We are running this study to see how Irish children grow and develop. Many things affect the way children grow, including environment and lifestyle as well as healthcare experience and this study will help us to understand all of these factors better. Family doctors, with the consent of the study participants, are also helping us to collect information.
So far, the study has given us some good findings,for example, we have learned some interesting and important things about diet patterns in mothers and children. Thanks to the participating families, we are able to compare the influence of father’s and mother’s side of the family on development from the earliest stage of pregnancy into childhood.
Occupational factors associated with your baby’s birth weight outcomes.
We looked at various aspects of the expecting mother’s working conditions, and compared these with the weight of her baby on delivery and also whether the baby was delivered early or not.
Longer working hours and shift work tended to be associated with lighter birth weights. These findings suggest that pregnancy outcomes might be improved by changing some work conditions of pregnant women.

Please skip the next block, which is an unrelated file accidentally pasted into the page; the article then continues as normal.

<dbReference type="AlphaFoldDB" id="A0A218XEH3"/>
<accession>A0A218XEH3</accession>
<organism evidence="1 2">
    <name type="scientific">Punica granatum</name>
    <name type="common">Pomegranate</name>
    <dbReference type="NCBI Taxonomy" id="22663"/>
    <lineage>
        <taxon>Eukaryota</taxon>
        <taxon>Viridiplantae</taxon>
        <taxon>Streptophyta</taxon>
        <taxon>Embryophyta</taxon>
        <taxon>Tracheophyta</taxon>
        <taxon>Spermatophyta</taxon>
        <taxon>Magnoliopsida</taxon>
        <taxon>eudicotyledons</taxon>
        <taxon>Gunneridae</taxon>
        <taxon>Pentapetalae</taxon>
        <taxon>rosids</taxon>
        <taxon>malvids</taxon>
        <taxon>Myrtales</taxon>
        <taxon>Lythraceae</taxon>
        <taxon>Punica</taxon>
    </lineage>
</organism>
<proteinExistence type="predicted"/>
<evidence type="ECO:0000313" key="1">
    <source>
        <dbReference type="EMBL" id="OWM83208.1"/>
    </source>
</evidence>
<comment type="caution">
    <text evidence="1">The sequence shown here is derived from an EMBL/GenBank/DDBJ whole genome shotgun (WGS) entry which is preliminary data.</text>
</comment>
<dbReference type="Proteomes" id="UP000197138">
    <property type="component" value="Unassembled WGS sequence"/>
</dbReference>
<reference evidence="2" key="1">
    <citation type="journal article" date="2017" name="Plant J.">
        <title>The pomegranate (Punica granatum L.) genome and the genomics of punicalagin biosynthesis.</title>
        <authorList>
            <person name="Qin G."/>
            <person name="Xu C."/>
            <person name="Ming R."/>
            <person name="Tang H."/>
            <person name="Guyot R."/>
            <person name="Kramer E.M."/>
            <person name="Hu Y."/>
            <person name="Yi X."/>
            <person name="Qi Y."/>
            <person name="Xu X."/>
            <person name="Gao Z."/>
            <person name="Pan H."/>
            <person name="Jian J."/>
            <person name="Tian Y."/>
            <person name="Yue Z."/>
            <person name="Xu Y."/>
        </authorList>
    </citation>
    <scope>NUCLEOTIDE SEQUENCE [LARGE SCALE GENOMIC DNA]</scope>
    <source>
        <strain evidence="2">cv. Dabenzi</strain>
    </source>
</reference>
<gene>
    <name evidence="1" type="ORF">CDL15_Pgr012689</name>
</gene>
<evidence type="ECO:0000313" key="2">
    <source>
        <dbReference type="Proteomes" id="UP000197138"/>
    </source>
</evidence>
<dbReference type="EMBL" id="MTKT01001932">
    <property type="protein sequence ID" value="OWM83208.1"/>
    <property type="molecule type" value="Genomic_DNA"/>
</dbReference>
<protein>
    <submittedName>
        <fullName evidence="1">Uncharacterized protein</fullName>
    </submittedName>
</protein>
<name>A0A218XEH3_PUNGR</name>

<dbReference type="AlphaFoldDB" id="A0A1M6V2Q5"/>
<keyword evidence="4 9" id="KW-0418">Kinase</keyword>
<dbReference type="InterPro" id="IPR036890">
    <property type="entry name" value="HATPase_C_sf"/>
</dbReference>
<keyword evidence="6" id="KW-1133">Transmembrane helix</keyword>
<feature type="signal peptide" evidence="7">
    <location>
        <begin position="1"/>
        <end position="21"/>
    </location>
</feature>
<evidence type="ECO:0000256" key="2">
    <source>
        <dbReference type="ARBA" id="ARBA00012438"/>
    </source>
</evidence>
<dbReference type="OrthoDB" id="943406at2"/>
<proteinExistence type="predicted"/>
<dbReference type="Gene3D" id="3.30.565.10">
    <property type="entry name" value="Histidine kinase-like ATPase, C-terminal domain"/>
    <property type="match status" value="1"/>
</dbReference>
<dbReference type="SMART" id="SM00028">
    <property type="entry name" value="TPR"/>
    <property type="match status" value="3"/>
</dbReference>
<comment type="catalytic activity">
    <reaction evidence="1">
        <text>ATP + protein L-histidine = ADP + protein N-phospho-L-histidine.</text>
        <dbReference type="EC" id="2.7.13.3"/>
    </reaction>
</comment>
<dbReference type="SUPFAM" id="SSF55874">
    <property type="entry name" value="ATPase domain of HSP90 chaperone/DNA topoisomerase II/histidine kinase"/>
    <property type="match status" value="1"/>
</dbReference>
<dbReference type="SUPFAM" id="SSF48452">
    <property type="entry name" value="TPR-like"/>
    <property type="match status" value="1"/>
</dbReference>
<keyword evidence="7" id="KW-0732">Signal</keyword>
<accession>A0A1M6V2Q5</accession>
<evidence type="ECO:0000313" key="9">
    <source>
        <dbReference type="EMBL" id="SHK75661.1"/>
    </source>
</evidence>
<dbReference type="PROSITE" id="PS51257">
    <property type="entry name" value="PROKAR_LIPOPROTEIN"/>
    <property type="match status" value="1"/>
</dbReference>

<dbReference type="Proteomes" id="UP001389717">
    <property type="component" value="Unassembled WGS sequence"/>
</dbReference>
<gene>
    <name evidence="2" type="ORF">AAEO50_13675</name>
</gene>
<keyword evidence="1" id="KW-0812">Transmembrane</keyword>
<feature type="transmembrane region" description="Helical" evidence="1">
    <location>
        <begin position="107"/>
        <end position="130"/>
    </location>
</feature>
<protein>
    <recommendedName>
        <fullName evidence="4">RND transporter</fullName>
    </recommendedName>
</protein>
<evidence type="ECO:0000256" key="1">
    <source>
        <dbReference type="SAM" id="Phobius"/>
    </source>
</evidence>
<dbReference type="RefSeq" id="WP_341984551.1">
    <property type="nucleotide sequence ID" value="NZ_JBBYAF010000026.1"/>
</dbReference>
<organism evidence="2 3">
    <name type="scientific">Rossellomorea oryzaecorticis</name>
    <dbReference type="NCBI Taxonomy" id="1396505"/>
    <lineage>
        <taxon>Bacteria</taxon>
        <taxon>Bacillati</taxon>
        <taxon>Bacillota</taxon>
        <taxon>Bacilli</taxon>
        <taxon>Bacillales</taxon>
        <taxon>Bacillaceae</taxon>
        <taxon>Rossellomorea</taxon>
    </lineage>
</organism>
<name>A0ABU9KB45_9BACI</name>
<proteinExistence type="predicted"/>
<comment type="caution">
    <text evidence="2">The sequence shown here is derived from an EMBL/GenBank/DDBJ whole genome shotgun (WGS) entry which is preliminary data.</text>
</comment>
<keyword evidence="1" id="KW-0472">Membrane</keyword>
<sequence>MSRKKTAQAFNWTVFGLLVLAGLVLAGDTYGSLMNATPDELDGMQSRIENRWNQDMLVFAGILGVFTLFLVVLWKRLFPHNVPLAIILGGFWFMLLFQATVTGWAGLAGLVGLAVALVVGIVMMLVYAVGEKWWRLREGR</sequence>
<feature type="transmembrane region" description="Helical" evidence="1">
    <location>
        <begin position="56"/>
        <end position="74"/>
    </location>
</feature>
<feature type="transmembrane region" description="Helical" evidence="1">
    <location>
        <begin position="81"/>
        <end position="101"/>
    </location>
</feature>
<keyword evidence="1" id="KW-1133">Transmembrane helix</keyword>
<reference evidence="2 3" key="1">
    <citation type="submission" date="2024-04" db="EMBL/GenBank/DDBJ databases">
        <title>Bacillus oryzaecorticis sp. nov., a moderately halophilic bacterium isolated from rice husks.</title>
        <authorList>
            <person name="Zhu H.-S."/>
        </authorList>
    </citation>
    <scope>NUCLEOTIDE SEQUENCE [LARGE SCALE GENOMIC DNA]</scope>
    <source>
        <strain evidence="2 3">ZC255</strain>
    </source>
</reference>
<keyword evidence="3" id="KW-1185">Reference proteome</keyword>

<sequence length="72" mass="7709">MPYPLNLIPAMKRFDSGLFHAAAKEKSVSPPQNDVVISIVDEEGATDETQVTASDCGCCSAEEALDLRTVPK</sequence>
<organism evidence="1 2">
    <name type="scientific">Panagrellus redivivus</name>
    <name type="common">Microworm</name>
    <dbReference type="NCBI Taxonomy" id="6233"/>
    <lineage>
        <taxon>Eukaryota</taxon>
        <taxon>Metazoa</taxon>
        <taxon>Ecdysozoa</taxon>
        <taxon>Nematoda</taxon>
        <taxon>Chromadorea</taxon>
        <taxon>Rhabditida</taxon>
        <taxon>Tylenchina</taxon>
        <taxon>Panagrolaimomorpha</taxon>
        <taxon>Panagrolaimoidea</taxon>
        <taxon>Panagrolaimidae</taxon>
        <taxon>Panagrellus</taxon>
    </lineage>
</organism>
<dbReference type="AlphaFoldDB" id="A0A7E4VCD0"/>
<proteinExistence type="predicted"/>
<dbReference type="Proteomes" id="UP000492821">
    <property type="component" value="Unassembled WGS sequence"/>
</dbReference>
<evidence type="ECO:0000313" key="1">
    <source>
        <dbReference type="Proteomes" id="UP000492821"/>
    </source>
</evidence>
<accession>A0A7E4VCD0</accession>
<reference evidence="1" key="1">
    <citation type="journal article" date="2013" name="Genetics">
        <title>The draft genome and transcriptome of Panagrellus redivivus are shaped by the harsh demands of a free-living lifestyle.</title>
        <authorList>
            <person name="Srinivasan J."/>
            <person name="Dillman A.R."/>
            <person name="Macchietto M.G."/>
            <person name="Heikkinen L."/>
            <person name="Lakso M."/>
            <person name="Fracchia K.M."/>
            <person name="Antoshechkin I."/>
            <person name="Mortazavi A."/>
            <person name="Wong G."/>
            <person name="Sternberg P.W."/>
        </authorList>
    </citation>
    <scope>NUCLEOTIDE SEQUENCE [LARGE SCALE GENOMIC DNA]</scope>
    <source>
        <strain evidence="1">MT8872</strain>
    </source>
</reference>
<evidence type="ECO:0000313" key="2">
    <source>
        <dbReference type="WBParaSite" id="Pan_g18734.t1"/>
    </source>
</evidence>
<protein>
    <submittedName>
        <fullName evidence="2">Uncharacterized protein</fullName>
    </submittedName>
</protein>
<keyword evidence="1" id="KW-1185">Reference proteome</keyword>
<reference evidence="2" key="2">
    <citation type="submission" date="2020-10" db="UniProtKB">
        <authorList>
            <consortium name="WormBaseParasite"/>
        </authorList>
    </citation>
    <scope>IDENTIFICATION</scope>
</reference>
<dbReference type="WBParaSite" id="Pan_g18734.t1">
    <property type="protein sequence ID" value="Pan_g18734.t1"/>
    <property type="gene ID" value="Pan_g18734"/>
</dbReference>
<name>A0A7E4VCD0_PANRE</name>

Asthma at age 3yrs is associated with the mother’s diet in pregnancy.
We found that plenty of fruit, vegetables and oily fish intake in pregnant women were associated with a lower rate of wheeziness in their children at age 3.
Factors influencing immunisation rates
Many social factors influence immunisation rates. Interestingly, boys are less likely to have had their MMR vaccine.
Also, children who live in the West of Ireland seem to have lower rates of immunisation compared to those living in the East.
Education is important
Mothers whose parents left school early reported poorer health in pregnancy.
What are the factors that influence visiting the GP when children are young?
On average, families made 6 visits to the GP by the time their child is 3. Children of parents with full general medical services eligibility tend to visit their GP more often, and some have higher rates of asthma.